Back in the late 1960s, when Jo Washburn was athletic director for women’s intramural sports at Washington State University, she had to stretch $1,200 to cover all the expenses of the volleyball, gymnastics, basketball, field hockey, skiing, and tennis teams.

Women’s athletics was a second-class affair. The athletes had to carpool to away games and sleep four to a hotel room to save money. They had to buy their own uniforms. They helped set up spectator seating for their meets. And they trained only when the facilities weren’t being used by the men’s teams. Few, if any, received athletic scholarships.

Meanwhile, their male counterparts traveled in chartered busses, had access to private locker rooms, and enjoyed the full support and resources of the athletic department.

Title IX, a 1972 federal law mandating gender equity for any educational program or activity that received federal financial support, was supposed to change all that. If that weren’t enough, that same year, the Washington legislature added an equal rights amendment to the state constitution. Both provisions said that women deserved an equal share of public resources, including funding and access to facilities.

But WSU’s administrators, like those of other schools around the country, were slow to improve the experience of women athletes. So in 1979 the students, along with their coaches, sued the University. Blair vs. Washington State University became a landmark women’s rights case for Washington, setting a precedent for all public four-year colleges and universities in the state.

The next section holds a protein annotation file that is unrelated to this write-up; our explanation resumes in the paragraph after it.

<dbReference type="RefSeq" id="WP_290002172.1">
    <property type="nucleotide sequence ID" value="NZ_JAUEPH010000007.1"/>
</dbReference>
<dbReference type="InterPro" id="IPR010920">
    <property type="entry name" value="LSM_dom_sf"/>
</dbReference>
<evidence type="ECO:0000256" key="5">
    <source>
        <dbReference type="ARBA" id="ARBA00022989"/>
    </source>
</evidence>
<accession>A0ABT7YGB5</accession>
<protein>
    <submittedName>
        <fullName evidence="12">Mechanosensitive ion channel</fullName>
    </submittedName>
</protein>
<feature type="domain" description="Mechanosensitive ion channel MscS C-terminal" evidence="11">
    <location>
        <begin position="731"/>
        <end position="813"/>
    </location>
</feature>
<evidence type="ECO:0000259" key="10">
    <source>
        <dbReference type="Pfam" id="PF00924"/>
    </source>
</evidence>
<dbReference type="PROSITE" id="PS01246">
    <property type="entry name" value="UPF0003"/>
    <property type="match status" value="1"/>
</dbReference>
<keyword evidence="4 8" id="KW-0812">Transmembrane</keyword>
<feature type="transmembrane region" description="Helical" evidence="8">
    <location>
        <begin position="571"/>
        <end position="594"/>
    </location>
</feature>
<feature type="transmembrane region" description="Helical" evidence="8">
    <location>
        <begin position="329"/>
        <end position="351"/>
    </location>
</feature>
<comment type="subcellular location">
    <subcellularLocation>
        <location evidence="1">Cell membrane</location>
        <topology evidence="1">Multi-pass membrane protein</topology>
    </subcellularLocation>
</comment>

Track athlete Karen (née Blair) Troianello ’80, was the lead student plaintiff. Coach and faculty member Sue Durrant ’62 represented the coaches and faculty. Thanks to their testimony and the support of other athletes, coaches, and educators on campus, equity prevailed and history was made.

This year marks the 35th anniversary of Title IX and Washington’s Equal Rights Amendment and the 30th anniversary of Washington State Supreme Court’s ruling in favor of WSU’s women athletes and coaches. Washington State Magazine‘s Hannelore Sudermann talked with retired faculty members Jo Washburn ’64 and Sue Durrant and alumna Karen Blair Troianello about their memories of the suit.

JO WASHBURN: There had always been inequity between women’s and men’s sports, but I don’t think it really came out in the open until Title IX. When it passed, there were meetings all over campus to talk about inequities. We knew the law said we had to change, but there were people crying that this will be the doom of college athletics. There were others on campus who said, “we’d like to help [women’s sports], but we can’t hurt the men’s sports.”

SUE DURRANT: We were into the 70s before we really had team uniforms. The students supplied their own equipment. . . . You were constantly running into barriers and trying to figure out strategies to get around them.

KAREN BLAIR TROIANELLO: When I was on the women’s track team, our sweat suits were hand-me-downs from the men’s team. The men’s coaches were full-time coaches. The women’s had to both teach and be a coach. I was on a student board to look at the inequities, and they were pretty obvious.

SD: We assumed the University would do the right thing. Wrong. They drug their feet and drug their feet. Following Title IX, all institutions had to do self-studies. Not just athletic programs, but academics, living arrangements, and honor societies. …Then you made recommendations as to how to improve the situation. We did. And, well, nothing happened.

JW: We wrote reports, reports, reports, trying to get the University to see that we could be the leader here. Well, we ended up being the leader, but not how we thought we were going to be.